“The government and the State have an obligation to protect the majority of citizens. The gang members have rights as well, and we say the courts will be the arbiter for their rights.”He said while The UNC wants to see convictions instead of the 100-plus charges under the previous Anti-Gang Act, Al-Rawi said the changes are resulting in decreased gang membership.He admitted that there was a lengthy wait for convictions after charges but noted several changes and the expansion of the criminal justice system in the last few years.He said there was one conviction, 33 matters before the magistrates’ courts, 40 matters in the High Courts and 35 new matters.“As a result of those charges being in effect, the Commissioner of Police has demonstrated a 59 per cent drop in gang membership because of the suppression aspect. So let us accept that the charges will lead to convictions or acquittals. The point is people are before the courts, and there is an effect,” he said.
Meanwhile, As the issue of legalising pepper spray comes before the Cabinet tomorrow, Attorney General Faris Al-Rawi says some people will be prohibited from carrying the weapon. Regular attacks on women in the past months prompted several activist groups to lobby the government to legalise the use of pepper spray as a non-lethal weapon.
Al-Rawi said the legislation proposed to amend the Firearms Act.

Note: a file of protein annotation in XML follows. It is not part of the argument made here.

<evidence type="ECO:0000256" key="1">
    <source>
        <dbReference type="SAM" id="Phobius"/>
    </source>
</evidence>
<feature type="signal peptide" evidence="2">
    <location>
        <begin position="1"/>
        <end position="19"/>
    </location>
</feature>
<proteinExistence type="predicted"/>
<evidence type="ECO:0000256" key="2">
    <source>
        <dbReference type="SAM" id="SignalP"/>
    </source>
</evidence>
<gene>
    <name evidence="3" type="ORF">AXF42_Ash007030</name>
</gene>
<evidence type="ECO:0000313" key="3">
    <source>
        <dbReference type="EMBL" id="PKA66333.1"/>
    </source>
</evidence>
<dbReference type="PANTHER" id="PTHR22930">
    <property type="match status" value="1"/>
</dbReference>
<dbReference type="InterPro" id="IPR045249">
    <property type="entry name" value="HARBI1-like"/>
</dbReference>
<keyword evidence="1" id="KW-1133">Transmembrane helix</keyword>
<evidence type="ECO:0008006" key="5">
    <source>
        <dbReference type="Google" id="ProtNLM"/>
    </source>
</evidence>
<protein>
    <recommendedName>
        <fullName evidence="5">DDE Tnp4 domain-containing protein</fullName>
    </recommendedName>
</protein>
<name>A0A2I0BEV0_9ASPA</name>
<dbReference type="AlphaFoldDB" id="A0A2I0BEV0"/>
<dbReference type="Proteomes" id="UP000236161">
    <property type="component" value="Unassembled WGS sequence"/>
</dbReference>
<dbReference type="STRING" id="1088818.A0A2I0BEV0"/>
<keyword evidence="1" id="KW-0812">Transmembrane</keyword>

Subject to Cabinet’s approval, someone desiring a can of pepper spray can go to any police station and apply for a permit. Within a day, they can get a permit that allows them to go to a pharmacy or an authorised dealer to purchase a can. A permit would last for three years. “Why? Some people ought not to have pepper spray. Somebody who is in a domestic violence matter, somebody with a charge for a serious matter, somebody with a rape matter, those things ought not to allow you the consideration of receiving a pepper spray permit. Therefore, we have a class of prohibited persons,” Al-Rawi said. The proposal also includes heavy penalties for anyone who uses pepper spray in the commission of a crime. Al-Rawi said this amendment to the Firearms Act was just one of a suite of legislation that the Government plans to roll out to make the country safer. The government also wants to amend the Sex Offenders Registry to allow for website publication and revise the Sexual Offences Act to create new offences, such as voyeurism. “Very importantly, the criminal offence of taking intimate images and videos and threatening people or disclosing them publicly without consent. That is a landmark improvement that will assist in the battles we are dealing with.” Additionally, he said amendments to the Evidence Act, Computer Misuse Act and legislating whistleblower protection and sexual harassment are also on the agenda.